2012-09-23

Earlier this month, I received a 3V Voltmeter that I purchased on Amazon. The reason for the purchase was so that I could write some code to control the voltmeter from my beaglebone. Well hey! Guess what I finally got around to doing?

Before I get to the code, let me explain how this works, and I'd like to give a big shout out to gigamegablog for being such a great resource.

Controlling the voltmeter with the beaglebone requires a bit of understanding of Pulse-Width Modulation (PWM). The pins on the beaglebone are capable of outputting 3.3V of power. By using PWM we can send the 3.3V of power in pulses, and when these pulses are spaced apart properly, we give the illusion of a lower voltage.

The Pin Layout

According to the beaglebone documentation, pins 14 and 16 of pin header P9 on the beaglebone are PWM pins. It should be possible to use other pins as PWM pins by "muxing" the pins, but for my needs, pin 14 will do just fine.

The positive probe of the voltmeter was connected to pin 14 on P9 and the ground was connected to pin 2 on P9.

The First Test

Since I am runnin Arch Linux on my beaglebone, PWM is not only supported in the kernel, it is also enabled. Rad, that is one less step to take. Thank you Arch Linux!

The test went like this :

  1. su to become root
  2. mux pin 14, just to be sure:
    echo 6 > /sys/kernel/debug/omap_mux/gpmc_a2
  3. set the duty_percent to 0 (this is the percent of the 3.3V that we want to emit):
    echo 0 > /sys/class/pwm/ehrpwm.1:0/duty_percent
  4. set the period frequency to 100 (this is the 'pulse' ins Hz):
    echo 100 > /sys/class/pwm/ehrpwm.1:0/period_freq
  5. start the PWM pin running:
    echo 1 > /sys/class/pwm/ehrpwm.1:0/run
  6. start increasing the duty_percent until the voltmeter is at 3V. For me, this was when the duty_percent was 92

Sweet!

Getting Data To Process

Since I didn't want to do any web server configuration in order to get data, I decided to write a very small WSGI app in python and serve it up using the wsgiref.simple_server class.

Enter the Python

#!/usr/bin/env python2
from wsgiref.simple_server import make_server

#define some stuff
max_val 92
pin_path "/sys/class/pwm/ehrpwm.1:0"
run pin_path+"/run"
duty_percent pin_path+"/duty_percent"
period_freq pin_path+"/period_freq"

#mux the pin
try:
  open("/sys/kernel/debug/omap_mux/gpmc_a2","w")
  f.write("6")
  f.close()
except Exceptione:
  print e.message

def set_runval ):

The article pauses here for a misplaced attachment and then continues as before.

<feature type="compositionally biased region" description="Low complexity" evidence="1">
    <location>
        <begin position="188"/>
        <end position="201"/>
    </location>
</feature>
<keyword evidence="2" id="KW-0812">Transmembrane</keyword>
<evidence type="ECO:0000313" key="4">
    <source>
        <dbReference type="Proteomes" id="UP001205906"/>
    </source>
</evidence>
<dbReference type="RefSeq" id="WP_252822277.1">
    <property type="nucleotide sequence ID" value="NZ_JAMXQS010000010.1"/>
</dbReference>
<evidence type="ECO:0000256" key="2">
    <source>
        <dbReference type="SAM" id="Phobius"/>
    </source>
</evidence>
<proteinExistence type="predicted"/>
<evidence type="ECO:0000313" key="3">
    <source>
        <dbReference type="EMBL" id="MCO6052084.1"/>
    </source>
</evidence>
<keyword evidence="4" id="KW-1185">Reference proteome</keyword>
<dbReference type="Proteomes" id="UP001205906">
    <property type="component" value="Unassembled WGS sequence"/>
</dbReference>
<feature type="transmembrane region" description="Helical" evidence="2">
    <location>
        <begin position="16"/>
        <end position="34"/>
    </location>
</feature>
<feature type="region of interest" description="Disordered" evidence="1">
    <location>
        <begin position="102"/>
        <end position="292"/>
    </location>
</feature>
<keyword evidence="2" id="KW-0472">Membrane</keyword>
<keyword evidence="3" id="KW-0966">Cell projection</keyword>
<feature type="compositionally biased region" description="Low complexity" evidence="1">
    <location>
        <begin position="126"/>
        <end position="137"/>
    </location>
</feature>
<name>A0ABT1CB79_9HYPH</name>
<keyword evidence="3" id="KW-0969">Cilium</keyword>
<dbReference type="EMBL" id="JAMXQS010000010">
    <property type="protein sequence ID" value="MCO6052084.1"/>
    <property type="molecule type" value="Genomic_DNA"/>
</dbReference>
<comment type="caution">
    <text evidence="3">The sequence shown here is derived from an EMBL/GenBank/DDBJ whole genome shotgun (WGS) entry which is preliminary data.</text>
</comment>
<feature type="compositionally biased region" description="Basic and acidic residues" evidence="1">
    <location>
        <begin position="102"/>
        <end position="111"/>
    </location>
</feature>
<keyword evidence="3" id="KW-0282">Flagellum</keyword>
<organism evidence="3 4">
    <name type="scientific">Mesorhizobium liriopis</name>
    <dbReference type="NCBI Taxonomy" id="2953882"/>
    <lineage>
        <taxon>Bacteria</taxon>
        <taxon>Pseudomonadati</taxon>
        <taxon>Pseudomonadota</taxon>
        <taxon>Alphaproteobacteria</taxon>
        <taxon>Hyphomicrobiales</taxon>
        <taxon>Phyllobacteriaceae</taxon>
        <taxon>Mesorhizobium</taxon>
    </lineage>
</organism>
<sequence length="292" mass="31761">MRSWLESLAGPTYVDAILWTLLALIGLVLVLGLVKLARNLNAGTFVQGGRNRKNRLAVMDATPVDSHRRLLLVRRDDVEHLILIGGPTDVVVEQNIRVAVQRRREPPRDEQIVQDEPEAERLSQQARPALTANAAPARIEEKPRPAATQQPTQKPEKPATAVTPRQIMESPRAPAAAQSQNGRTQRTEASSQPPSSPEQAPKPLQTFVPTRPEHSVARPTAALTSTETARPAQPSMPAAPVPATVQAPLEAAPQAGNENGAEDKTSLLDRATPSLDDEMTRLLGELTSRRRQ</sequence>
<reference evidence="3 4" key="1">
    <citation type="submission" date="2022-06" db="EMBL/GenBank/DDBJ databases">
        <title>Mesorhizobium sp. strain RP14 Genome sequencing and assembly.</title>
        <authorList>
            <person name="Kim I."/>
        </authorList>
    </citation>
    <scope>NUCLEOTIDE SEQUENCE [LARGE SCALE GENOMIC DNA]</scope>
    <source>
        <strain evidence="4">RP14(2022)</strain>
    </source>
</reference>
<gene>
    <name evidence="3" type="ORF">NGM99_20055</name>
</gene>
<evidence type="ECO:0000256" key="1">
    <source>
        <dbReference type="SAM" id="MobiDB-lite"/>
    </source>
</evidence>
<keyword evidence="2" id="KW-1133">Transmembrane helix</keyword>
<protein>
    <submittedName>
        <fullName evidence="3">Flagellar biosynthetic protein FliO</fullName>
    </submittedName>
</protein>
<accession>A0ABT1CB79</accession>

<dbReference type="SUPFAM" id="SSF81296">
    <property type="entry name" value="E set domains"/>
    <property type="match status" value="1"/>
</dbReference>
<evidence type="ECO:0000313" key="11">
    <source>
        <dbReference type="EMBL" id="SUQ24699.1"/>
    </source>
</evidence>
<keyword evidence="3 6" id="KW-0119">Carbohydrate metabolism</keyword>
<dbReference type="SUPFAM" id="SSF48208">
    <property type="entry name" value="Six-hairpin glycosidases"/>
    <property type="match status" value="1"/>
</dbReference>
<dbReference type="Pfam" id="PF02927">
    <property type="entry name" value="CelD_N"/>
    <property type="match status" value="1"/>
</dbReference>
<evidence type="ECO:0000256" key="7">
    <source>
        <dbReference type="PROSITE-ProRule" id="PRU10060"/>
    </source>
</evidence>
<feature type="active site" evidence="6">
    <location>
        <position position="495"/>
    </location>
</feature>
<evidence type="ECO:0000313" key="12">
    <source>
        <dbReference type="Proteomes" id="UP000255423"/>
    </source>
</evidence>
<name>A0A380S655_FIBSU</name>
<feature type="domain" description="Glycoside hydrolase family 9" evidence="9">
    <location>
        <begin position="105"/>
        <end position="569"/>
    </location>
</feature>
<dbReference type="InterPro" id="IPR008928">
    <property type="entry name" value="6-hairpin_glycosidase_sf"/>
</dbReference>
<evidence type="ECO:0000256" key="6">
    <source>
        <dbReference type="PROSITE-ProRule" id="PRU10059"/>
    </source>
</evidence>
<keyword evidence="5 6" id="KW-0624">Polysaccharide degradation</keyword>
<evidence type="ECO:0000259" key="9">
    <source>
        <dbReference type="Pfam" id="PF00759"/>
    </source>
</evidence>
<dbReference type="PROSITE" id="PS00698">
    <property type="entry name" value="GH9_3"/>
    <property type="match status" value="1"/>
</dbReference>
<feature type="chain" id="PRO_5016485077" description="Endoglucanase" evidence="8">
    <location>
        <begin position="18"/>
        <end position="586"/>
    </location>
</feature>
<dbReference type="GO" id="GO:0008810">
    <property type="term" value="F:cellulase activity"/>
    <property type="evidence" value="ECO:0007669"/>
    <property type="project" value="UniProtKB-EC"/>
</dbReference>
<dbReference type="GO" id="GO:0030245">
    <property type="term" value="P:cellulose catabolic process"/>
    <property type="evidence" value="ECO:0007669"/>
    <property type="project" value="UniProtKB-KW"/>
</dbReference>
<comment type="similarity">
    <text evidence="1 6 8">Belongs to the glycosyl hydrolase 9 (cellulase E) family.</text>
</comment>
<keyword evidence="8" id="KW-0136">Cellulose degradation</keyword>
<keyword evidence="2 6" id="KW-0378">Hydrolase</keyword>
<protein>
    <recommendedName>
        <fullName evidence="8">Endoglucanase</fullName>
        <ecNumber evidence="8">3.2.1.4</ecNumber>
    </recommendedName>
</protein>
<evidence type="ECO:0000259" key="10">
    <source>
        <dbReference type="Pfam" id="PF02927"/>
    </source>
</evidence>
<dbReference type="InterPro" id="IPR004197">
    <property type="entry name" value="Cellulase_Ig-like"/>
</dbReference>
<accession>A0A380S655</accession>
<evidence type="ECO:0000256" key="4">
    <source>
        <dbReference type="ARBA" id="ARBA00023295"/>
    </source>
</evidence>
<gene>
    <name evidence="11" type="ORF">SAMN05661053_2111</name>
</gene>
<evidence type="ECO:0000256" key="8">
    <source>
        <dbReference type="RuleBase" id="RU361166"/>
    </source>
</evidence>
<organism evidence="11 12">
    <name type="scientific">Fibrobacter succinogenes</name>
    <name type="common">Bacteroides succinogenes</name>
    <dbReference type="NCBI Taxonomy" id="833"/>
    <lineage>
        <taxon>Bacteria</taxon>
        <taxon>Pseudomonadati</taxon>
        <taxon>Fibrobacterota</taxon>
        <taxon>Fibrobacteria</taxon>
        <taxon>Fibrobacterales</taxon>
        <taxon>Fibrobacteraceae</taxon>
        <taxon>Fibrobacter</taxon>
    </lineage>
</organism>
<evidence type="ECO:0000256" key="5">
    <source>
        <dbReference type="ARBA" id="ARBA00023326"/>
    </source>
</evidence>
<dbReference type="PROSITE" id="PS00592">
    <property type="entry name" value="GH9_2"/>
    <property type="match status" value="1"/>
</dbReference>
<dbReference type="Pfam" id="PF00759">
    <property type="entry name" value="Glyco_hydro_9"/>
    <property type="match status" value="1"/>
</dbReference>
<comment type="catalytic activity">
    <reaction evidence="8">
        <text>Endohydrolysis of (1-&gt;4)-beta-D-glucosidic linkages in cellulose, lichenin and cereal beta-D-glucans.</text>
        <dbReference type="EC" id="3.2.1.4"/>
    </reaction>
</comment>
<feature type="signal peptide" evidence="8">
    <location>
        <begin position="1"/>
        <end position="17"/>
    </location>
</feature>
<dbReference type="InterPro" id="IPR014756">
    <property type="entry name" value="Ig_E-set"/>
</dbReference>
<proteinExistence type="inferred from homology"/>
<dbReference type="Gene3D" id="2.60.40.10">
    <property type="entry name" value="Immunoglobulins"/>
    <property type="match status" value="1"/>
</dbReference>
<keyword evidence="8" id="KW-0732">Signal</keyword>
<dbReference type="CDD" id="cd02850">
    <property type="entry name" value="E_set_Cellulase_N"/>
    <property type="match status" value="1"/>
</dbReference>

try:
    open(run,"w")
    f.writestr(val) )
    f.close()
  except Exceptione:
    print e.message

def set_duty_percent(val):
  try:
    open(duty_percent,"w")
    f.writestr(val) )
    f.close()
  except Exceptione:
    print e.message

def set_period_frequency(val):
  try:
    open(period_freq,"w")
    f.writestr(val) )
    f.close()
  except Exceptione:
      print e.message

#set some PWM values
set_run(0)
set_duty_percent(0)
set_period_frequency(100)
set_run(1)

def got_value(val):
  val val.strip("/")
  val int(val,10)
  percent = (max_val val/100)
  set_duty_percent(percent)

class my_wsgi_app:
  def process_request(self,text):
    got_value(text)
    status '200 OK' # HTTP Status
    headers = [('Content-type''text/html')] # HTTP Headers
    return statusheaderstext
      
  def run(selfenvironstart_response):
    path environ['PATH_INFO']
    statusheaderscontent self.process_requestpath )
    #begin the response
    start_response(statusheaders)
    #return the content
    return content

app my_wsgi_app()
httpd make_server(''8080app.run)
print "Serving on port 8080..."

# Serve until process is killed
httpd.serve_forever()

For ease of copy, the code is also available at http://hoof.jezra.net/snip/o3

The code starts serving on port 8080 and sets the percent of the PWM based on the URL used to access the server. For example, to set the voltmeter to 25%, one would need to point a browser at http://NAME_BEAGLEBONE:8080/25. My beaglebone is mounted on the wall and is named "wallbone", yea original. Anyway, if I want to set the voltmeter to 77%, I would access http://wallbone:8080/77

Face to Face

It's a shame that the voltmeter as a big "V" on it, as well as 0, 1, 2, 3, and some useless text.

One would think that I could just take apart the voltmeter, make a compass from a pin and a twist-tie, draw a new face, and re-assemble the meter. Oh, don't mind if I do!

How about some video?

Well... it was far too dark and the pin isn't really visible. What a shame.
http://www.youtube.com/watch?v=ldcwMYj5AIc
http://www.youtube.com/watch?v=SdbBgiZn1UM

Now What?

There are plenty of uses for this meter.

  • analog progress or volume meter for muttonchop
  • add a few more meters and create a neat clock

With the pulse-width modulation, I could connect and control a fan from the beaglebone.

The possibilities are only limited by my imagination.

Now quit reading, and go send me some ideas.

Comments
2012-10-12 Alison Chaiken:
Just curious . . . which kernel version is running? I know, such a boring question, but I'm curious whether it would be a newer one with devicetree, whose pinctrl with PWM is somewhat complex, but prolly implemented by TI for beaglebone.
2012-10-12 jezra:
Kernel 3.2.21
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